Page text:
Making a 1 percent improvement each and every day will make an enormous impact at the end of a year.

The way in which this works is not intuitive to many people due to the nature of exponential growth. This sort of compounding interest is what makes for a great case in running the numbers and making some visualizations.

If you are making a 1% improvement each day after ten days you end up with $1.01^{10} = 1.104622125$ which is a 10.5% gain. How about after 20 days?

$1.01^{20} = 1.22019004$ which in percentages is 22% gain

What about a year?

Have a think about how much improvement you get after a year of a 1% gain each and every day. What figure did you get? How did you make this estimate?

$1.01^{365} = 37.78343433288728$ so once a year is up you get 3778% gain from a one percent improvement each and every day!

## The mathematics of continuous delivery

Putting aside all the benefits of revealing information faster by having shorter feedback loops it's interesting to see how just the compounding interest effects work out.

What's the difference in the overall gain between 1% per day each day vs 7% per week each week vs a monthly schedule like 30% every 30 days?

A plot really helps show what's going on:

The quicker improvements can be integrated the more you benefit from the compounding growth aspect. There's more than just a correlation between organizations that can deliver faster iterations and increased effectiveness. The book Accelerate by Nicole Forsgren, Jez Humble and Gene Kim has a good discussion of this in the context of the tech industry.

## Building intuition into exponential growth curves

One great suggestion I got from Aapeli is to point out how in an exponential growth situation that the time taken to double whatever quantity is in play is constant if you have exponential growth.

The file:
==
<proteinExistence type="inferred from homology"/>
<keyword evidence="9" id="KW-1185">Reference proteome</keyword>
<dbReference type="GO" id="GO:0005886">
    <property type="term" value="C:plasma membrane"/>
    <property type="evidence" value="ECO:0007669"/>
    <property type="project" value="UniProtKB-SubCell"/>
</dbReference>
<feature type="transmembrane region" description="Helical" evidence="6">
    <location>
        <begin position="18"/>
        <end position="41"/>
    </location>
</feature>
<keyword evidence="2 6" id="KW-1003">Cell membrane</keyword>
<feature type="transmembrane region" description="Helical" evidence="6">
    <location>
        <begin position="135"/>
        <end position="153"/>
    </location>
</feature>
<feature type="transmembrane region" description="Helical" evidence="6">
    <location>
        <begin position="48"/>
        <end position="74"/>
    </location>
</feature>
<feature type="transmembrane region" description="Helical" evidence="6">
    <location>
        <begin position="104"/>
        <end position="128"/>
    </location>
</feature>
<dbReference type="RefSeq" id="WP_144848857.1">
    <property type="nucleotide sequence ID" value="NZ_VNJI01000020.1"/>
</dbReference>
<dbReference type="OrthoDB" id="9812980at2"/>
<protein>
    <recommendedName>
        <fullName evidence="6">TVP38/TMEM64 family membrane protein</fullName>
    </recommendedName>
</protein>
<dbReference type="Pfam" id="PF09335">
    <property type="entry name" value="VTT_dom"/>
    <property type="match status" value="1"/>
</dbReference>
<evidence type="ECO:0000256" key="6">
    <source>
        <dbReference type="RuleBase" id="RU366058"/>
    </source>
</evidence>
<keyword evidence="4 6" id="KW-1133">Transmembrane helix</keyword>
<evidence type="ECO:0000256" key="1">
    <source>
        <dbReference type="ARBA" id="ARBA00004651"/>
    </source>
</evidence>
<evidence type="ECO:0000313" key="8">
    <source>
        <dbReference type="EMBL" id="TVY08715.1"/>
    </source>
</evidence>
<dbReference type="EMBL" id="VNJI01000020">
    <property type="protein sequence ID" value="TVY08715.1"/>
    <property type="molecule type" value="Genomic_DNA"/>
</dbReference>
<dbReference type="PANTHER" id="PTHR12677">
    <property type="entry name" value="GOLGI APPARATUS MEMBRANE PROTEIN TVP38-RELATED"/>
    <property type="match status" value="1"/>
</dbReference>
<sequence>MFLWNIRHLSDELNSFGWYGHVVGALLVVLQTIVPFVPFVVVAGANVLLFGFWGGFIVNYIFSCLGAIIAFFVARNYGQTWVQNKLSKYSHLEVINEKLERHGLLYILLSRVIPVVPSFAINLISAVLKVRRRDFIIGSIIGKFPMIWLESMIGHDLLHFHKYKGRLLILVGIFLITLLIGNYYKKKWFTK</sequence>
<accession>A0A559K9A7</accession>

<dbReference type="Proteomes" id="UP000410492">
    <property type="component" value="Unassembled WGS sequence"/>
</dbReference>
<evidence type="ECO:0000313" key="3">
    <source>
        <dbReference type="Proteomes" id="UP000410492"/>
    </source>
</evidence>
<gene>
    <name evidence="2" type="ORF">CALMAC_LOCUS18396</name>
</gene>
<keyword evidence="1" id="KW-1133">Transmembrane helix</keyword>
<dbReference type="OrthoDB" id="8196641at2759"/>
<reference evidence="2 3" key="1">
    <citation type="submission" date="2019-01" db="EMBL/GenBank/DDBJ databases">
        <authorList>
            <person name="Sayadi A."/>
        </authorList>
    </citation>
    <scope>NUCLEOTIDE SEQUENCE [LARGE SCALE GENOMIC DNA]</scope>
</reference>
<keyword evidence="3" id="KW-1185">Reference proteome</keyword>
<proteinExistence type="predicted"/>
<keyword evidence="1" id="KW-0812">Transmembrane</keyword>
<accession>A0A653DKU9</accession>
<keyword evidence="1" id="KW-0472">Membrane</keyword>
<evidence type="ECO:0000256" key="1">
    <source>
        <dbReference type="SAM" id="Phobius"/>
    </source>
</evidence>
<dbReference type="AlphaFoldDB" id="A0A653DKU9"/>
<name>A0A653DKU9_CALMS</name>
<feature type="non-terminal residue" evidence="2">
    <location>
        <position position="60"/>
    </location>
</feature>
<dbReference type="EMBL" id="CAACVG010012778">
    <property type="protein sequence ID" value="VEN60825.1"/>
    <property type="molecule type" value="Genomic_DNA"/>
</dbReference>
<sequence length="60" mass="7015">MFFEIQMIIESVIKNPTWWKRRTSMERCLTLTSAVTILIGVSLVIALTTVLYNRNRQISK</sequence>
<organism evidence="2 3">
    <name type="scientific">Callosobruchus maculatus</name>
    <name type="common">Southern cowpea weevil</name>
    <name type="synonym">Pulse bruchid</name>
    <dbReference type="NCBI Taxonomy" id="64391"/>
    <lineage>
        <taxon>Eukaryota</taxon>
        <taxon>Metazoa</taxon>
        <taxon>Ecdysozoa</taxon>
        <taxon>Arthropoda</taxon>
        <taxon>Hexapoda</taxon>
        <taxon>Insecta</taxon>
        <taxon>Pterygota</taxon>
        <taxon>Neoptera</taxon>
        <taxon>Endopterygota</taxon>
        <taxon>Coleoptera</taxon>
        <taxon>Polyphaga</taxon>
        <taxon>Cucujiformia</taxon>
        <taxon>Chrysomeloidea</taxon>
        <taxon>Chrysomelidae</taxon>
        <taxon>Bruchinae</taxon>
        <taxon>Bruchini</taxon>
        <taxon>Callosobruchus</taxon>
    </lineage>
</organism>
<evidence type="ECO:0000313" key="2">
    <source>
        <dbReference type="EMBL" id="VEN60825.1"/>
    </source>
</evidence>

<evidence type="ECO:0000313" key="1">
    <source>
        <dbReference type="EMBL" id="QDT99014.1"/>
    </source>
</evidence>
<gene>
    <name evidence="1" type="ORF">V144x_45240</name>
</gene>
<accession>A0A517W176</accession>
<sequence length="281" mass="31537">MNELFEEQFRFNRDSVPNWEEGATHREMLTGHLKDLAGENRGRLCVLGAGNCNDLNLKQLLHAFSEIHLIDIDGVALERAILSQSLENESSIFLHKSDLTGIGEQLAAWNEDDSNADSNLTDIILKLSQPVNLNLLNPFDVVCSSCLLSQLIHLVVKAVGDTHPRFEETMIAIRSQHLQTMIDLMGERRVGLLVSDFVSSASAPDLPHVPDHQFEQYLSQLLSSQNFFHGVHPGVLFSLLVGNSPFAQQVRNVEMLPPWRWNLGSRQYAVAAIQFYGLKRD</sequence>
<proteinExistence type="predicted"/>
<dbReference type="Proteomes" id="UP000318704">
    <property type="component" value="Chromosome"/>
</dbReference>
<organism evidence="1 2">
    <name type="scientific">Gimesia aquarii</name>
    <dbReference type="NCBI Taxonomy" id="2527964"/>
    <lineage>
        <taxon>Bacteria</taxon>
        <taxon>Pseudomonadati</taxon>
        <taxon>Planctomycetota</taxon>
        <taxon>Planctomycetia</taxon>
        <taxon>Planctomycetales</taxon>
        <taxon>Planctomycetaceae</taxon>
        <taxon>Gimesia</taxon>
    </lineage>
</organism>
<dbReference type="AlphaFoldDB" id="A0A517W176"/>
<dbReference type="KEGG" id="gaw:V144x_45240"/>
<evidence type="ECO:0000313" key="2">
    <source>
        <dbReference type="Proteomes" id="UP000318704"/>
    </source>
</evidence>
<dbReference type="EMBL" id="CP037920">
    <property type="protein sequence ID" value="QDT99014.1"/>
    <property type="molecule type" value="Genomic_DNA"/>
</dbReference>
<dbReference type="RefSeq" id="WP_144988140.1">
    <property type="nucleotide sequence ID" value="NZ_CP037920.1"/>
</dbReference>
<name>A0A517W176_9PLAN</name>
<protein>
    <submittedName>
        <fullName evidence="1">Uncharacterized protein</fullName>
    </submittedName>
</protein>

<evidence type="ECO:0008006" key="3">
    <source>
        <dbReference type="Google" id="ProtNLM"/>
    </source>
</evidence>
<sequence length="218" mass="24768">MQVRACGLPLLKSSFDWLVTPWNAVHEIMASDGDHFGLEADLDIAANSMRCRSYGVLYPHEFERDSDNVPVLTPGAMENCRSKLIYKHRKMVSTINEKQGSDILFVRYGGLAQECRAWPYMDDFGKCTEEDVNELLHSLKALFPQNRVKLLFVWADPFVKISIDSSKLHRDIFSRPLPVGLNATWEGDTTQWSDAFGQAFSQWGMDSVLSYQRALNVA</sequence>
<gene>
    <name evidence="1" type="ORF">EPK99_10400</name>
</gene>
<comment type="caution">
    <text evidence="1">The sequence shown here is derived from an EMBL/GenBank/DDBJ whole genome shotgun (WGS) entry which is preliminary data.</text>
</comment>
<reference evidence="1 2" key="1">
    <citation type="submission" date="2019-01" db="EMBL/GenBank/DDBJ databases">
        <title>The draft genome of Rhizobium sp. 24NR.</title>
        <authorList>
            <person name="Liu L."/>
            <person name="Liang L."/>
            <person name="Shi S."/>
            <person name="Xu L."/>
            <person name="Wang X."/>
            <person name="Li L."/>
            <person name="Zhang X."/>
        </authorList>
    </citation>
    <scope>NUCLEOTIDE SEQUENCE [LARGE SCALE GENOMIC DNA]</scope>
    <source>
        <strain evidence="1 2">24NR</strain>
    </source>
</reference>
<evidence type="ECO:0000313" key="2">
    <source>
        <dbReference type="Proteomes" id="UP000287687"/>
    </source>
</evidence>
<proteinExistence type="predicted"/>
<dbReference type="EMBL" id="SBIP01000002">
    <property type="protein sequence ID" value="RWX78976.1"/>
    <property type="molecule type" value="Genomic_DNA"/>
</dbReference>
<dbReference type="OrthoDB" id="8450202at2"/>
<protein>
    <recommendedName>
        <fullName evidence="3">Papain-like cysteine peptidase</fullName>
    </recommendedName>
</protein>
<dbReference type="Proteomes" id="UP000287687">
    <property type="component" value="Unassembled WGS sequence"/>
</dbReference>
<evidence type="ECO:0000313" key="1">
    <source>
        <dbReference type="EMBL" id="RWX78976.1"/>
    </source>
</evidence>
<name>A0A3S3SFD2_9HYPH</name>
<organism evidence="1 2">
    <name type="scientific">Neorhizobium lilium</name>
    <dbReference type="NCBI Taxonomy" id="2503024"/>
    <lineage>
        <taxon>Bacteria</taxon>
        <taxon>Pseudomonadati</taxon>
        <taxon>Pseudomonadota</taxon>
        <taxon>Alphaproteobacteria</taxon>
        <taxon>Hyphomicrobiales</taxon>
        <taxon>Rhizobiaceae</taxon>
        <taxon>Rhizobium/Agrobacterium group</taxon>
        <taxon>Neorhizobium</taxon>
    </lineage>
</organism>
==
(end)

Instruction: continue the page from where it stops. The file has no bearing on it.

For example say we have our 1% per day improvement we can see solve for the amount of time taken to get a doubling in terms productivity by solving this equation:

$2 = 1.01^t \\ \log 2 = \log{1.01^t} \\ \log 2 = t \log{1.01} \\ t = \frac{\log{2}}{\log{1.01}} \\ t = 69.66071689357483$So we can see that after 70 days the amount of productivity doubles if we are increasing the amount of productivity each day by one percent. But *every* 70 days we always get a doubling. Let's plug in some numbers to see how this works:

t (days) | productivity |
---|---|

0 | 1.0 |

70 | 2.006763368395385 |

140 | 4.027099216733592 |

210 | 8.081435189034718 |

280 | 16.217528101416306 |

350 | 32.544741319844995 |

The numbers make this clear, every time you go 70 days you double the productivity.

It doesn't matter how small the exponent is (as we see with our 1.01 here), with exponential growth you always have this doubling effect.

## Would you rather get 1% a day compounding or 5% per day non compounding?

This question is an interesting one, would you prefer a one percent increase that compounds each day or a five percent increase that does not compound each day?

What is your guess at which is best?

I think a plot is very useful to see what's going on:

As you can see there's a point in time where the compounding growth catches up with the flat growth rate. *After* this point the compounding growth leaves the linear growth completely behind, more about judging where this point occurs and what implications that has in a later post.

## How this applies to real software/hardware/etc projects

It would take a while to do this topic justice and as seen earlier releasing more value incrementally is the way to go to maximize impact. So more on this in another article soon.